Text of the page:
Online dating for workers
Web-based dating services first popped up in the mid-1990s and are now a $2 billion industry.As of December 2013, 1 in 10 American adults had used services such as Match.com, Plenty of Fish and e Harmony.
But who knew exactly how these online dating services worked?But much of the note consisted of flirty jokes ("If I could be bottled I would be called 'eau de enigma' ") and a detailed imaginary description of their first meeting: It's 11 am when we arrive at the restaurant for brunch.The restaurant is a white painted weatherboard, simple but well-kept, set on the edge of a lake, separated from it by an expansive deck, dotted (not packed) with tables and comfortable chairs….The picture — outdoor photo, big smile — was real, and recent.And her pitch was straightforward: Looking for a life partner …Then she saw this guy, the one with a mysterious profile name — darkandsugarclue.
The photo showed a trim, silver-haired man of 61 with a salt-and-pepper beard and Wayfarer-style shades. And something else: He was a "100% match." Whoever he was, the computer had decided he was the one. Then, this message appeared when she logged on to her account. Thank you so much for the email and I am really sorry for the delay in reply, I don't come on here often, smiles ...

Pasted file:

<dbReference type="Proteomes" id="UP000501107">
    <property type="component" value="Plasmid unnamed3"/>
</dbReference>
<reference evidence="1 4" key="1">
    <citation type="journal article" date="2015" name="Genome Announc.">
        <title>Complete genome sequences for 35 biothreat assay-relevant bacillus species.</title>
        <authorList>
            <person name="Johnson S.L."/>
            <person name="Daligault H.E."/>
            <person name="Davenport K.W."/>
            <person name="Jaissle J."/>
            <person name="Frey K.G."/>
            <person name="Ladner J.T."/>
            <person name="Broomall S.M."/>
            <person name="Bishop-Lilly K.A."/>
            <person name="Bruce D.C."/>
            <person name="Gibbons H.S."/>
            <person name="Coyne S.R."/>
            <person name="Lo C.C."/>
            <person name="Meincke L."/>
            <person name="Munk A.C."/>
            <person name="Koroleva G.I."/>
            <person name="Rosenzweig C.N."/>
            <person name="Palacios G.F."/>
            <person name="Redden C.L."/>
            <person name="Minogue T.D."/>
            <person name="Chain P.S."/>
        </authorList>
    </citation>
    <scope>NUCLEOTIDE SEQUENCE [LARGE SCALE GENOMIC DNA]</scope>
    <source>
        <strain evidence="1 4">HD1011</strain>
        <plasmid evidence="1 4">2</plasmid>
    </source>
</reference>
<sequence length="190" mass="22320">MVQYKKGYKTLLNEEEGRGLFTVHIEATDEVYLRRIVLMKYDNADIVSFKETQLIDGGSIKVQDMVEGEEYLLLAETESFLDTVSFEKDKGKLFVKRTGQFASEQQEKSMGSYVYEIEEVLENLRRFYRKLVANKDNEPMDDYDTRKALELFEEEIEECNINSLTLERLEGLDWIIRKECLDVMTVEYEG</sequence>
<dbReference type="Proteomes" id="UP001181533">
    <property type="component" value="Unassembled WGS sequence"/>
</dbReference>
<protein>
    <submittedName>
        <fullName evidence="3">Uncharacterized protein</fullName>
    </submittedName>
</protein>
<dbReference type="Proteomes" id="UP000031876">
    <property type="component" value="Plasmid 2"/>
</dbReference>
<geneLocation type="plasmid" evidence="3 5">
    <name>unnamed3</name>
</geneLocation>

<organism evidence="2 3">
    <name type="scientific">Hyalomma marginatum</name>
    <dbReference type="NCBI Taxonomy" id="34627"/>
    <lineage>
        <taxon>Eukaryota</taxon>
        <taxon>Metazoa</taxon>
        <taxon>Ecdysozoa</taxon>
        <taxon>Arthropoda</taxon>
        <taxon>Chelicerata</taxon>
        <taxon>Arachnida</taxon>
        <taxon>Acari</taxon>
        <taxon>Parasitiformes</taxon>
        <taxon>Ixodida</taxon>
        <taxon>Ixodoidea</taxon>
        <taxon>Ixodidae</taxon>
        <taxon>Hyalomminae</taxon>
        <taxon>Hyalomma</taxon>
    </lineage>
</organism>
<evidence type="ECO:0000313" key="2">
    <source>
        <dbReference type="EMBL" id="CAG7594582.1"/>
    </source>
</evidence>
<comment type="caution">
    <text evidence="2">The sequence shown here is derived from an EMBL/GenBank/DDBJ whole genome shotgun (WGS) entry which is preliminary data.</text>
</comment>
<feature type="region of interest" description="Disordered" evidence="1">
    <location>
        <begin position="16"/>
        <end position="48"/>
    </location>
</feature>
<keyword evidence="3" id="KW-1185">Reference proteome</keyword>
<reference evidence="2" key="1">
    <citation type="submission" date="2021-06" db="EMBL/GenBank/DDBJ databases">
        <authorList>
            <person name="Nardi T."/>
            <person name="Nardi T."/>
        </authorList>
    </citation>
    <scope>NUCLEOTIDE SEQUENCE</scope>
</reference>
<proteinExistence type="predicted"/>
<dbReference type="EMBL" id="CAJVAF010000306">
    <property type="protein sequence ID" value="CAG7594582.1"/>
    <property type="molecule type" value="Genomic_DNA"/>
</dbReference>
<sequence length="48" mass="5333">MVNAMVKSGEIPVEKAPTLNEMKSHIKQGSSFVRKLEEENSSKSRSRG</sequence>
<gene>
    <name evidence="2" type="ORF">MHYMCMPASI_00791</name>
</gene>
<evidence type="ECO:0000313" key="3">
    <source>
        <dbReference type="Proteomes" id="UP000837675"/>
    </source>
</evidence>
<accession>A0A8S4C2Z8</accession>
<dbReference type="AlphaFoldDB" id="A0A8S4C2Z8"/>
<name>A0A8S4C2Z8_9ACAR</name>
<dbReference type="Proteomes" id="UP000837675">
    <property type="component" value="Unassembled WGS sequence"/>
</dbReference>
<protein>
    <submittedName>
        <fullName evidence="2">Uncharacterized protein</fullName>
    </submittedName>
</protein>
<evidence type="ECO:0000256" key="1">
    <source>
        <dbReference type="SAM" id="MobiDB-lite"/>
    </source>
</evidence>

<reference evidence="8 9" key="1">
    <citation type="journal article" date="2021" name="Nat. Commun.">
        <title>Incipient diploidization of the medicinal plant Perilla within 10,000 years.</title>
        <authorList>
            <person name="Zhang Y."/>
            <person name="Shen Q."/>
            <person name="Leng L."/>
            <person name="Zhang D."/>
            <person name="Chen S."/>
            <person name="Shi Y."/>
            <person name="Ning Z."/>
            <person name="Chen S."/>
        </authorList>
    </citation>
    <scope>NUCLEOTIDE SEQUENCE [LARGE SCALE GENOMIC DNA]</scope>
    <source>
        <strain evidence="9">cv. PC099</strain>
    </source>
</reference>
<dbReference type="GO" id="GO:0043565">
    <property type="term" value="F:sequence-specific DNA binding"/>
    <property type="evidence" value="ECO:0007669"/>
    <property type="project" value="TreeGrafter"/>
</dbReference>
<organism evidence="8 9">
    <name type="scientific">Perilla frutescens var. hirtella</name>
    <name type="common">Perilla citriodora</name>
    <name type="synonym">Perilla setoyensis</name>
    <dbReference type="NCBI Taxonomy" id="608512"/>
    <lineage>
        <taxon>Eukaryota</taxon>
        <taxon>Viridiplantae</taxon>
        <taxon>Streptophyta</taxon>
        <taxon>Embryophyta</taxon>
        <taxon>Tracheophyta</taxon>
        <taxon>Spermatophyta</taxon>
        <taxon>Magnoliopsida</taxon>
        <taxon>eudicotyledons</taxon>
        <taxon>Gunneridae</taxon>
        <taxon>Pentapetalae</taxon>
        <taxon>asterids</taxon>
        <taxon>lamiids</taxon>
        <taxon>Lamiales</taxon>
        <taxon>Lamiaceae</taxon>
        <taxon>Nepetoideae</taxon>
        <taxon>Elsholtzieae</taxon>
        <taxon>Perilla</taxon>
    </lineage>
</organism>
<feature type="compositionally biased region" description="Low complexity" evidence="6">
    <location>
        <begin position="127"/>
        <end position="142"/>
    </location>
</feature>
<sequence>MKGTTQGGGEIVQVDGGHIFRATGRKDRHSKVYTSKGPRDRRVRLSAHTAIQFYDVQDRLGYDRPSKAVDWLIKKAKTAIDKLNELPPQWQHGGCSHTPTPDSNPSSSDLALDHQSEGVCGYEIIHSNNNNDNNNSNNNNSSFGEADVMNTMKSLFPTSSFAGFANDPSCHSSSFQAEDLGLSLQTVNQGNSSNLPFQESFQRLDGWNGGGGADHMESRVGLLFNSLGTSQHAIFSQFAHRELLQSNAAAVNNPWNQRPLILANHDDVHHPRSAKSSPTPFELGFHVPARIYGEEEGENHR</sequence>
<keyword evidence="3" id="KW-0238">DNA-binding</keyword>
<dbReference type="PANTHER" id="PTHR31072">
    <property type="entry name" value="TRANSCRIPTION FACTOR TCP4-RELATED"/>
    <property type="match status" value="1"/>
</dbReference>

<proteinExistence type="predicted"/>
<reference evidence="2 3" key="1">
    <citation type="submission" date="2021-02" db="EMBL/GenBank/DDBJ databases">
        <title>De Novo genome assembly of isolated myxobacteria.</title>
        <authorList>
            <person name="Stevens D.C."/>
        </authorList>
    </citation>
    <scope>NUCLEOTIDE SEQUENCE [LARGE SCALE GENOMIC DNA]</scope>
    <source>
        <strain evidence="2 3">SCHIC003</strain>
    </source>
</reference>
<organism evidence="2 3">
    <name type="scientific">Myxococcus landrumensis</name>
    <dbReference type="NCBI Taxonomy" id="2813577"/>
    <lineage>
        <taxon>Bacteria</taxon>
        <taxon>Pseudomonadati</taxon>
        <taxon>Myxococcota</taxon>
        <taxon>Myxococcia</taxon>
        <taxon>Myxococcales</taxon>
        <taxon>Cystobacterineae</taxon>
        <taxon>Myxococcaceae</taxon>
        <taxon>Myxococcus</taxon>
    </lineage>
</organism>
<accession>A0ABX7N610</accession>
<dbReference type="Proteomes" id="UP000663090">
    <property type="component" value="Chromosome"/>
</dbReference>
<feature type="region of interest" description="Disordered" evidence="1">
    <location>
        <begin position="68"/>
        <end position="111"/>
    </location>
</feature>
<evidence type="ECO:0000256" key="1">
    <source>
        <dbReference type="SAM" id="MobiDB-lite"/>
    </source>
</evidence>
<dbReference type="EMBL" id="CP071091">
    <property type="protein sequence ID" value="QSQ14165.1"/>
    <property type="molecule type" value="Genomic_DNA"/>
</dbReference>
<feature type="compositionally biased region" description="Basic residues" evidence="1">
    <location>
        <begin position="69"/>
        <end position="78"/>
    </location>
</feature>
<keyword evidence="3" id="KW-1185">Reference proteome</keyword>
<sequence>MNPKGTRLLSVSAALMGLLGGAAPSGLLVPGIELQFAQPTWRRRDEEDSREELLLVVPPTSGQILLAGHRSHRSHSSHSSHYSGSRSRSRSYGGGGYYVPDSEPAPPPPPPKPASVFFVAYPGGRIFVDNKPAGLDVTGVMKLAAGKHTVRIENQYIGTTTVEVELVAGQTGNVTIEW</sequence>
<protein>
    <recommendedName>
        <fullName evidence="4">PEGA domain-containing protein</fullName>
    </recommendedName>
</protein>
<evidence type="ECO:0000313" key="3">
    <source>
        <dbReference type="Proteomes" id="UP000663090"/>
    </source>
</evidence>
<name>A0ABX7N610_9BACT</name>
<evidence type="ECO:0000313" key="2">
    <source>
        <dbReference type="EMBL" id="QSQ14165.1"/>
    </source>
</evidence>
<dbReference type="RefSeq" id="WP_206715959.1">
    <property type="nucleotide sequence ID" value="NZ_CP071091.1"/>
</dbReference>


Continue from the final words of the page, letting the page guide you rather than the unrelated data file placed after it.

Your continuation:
"It is amazing what people will do without conscience.
I think it is always best to be whom we are and not mislead others." By December 17, they had exchanged eight more emails.
Two sharp blows that had left her alone in her late 50s. His cancer took him swiftly, before she had time to process what was happening.
It had been over two years since the death of her husband of 20 years; four, since she had lost her mother.
successful, spiritually minded, intelligent, good sense of humor, enjoys dancing and travelling. In those first weeks, she exchanged messages and a few calls with men, and even met some for coffee or lunch.